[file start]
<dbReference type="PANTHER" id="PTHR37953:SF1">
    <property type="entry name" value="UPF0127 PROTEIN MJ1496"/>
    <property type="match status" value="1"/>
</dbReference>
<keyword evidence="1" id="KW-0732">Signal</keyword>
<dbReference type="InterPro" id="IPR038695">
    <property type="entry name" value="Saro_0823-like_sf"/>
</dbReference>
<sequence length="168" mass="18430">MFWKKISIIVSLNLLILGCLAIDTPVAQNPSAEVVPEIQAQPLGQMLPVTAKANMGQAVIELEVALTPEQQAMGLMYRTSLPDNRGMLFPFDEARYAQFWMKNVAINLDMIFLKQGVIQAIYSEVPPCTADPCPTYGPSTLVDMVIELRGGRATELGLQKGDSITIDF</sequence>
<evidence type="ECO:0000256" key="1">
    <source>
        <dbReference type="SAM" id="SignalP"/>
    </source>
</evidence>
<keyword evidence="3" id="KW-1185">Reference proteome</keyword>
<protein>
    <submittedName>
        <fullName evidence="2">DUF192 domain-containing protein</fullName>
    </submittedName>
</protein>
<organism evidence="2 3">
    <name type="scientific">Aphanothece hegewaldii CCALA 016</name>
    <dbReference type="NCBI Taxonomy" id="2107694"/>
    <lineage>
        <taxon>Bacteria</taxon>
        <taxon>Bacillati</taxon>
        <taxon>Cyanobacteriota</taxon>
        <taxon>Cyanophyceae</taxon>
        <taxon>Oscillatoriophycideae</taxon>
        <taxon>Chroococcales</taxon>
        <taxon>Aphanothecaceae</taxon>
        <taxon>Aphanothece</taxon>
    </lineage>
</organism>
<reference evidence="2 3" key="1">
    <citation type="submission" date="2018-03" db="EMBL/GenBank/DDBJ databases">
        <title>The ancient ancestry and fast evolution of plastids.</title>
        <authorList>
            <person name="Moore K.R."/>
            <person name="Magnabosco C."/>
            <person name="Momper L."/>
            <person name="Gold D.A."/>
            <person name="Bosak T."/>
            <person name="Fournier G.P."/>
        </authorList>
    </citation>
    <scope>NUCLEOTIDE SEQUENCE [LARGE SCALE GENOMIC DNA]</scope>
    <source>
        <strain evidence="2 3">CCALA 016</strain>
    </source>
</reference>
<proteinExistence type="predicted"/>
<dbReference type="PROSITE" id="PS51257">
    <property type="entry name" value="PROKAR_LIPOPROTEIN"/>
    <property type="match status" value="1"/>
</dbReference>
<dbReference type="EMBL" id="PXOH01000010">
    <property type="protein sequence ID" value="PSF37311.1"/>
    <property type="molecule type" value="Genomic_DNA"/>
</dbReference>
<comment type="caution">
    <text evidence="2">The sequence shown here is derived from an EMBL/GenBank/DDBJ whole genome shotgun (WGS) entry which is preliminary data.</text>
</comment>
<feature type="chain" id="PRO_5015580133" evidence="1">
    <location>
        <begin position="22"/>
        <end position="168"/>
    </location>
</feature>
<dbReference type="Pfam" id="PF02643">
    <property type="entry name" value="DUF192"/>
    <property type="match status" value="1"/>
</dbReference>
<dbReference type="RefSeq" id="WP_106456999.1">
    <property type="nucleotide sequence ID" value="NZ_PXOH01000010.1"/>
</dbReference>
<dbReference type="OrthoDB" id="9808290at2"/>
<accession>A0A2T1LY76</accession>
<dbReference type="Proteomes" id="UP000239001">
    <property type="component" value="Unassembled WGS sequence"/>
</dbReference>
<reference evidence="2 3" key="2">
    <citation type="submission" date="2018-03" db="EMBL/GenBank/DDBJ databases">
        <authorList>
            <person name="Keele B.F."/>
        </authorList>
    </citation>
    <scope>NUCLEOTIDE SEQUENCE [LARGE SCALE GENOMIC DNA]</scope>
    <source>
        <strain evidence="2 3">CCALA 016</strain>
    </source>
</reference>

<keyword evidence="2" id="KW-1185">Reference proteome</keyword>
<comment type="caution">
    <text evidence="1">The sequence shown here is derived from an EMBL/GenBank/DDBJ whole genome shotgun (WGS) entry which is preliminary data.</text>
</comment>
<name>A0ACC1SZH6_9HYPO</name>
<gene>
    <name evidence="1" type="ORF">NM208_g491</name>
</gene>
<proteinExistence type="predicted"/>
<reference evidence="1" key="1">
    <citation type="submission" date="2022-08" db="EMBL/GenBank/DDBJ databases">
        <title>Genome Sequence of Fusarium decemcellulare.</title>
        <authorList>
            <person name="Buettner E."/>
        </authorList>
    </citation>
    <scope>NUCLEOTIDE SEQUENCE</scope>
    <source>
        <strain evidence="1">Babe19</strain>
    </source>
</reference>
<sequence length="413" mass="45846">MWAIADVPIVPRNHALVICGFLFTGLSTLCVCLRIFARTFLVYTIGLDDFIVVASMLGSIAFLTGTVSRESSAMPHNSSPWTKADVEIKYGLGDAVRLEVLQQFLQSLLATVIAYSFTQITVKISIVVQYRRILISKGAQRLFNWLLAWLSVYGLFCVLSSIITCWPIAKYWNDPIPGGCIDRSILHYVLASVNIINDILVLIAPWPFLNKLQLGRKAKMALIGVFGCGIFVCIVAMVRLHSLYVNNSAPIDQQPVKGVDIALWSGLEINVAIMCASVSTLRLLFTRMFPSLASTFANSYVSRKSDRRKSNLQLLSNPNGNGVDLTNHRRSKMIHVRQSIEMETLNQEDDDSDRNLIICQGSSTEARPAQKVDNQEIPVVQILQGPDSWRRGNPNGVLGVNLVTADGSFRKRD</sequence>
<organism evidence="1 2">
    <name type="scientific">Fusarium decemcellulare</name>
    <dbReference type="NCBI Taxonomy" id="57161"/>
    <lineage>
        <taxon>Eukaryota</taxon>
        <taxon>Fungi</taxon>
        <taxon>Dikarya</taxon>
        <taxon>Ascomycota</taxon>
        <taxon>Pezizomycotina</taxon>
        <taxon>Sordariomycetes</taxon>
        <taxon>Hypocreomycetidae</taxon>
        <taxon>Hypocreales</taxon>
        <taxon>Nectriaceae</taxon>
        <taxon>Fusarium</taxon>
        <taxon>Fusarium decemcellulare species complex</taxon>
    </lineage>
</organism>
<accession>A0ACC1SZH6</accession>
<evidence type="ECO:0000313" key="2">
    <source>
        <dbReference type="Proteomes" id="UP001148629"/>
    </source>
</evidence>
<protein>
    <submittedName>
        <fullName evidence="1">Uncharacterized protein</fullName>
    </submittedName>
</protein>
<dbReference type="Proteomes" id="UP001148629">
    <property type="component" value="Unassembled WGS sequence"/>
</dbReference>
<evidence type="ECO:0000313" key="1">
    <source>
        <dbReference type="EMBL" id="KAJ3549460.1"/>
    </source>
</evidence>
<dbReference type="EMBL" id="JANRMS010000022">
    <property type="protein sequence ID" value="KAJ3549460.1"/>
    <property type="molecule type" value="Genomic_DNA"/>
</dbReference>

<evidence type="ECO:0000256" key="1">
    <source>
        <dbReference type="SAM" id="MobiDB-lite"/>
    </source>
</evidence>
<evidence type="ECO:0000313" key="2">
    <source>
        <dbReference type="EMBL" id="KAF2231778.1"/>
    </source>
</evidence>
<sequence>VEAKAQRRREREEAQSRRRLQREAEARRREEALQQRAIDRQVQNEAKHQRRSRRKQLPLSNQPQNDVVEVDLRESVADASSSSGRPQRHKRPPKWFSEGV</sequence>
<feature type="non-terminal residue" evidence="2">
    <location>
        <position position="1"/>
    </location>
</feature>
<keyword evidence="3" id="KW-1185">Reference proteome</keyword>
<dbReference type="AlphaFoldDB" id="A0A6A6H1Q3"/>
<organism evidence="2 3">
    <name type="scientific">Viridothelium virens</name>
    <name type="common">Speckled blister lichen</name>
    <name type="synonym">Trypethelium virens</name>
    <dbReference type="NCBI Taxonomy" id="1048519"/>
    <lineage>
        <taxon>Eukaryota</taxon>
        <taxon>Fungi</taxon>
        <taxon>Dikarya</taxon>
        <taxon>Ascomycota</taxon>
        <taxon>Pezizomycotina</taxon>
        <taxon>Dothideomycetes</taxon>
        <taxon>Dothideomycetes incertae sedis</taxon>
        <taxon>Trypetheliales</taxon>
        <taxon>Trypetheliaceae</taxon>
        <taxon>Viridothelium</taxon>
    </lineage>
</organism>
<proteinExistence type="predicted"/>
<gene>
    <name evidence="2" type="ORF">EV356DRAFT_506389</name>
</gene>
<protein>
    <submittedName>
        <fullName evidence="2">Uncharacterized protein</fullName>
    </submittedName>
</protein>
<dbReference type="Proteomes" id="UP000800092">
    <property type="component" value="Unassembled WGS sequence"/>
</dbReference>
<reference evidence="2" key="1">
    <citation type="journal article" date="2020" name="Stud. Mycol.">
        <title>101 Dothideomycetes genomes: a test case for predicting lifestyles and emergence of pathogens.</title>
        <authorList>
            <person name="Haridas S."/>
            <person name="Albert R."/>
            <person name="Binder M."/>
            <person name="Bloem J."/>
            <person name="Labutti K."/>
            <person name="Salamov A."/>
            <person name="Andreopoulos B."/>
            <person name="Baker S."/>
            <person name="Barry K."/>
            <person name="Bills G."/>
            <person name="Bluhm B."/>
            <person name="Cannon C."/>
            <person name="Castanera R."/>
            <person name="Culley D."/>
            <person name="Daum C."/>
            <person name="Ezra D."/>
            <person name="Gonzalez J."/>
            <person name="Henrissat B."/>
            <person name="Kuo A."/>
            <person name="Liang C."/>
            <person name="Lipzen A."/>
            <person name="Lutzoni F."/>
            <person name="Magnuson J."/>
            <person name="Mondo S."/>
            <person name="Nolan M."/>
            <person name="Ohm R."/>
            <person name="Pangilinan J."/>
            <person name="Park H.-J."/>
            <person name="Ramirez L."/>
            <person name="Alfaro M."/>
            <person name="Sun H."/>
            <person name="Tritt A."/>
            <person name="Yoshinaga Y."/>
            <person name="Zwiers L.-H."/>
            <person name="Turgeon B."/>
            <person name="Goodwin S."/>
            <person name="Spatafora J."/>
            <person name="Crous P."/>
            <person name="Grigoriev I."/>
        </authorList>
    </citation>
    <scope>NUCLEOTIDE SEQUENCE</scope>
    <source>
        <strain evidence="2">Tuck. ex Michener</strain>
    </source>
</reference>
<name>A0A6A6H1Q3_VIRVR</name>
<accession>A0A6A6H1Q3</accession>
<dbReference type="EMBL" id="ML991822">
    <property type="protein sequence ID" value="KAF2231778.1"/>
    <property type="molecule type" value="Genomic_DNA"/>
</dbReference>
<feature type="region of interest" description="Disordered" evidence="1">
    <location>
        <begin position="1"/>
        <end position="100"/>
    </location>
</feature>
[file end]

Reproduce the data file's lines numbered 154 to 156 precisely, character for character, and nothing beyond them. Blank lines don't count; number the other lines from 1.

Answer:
</dbReference>

<evidence type="ECO:0000256" key="1">
    <source>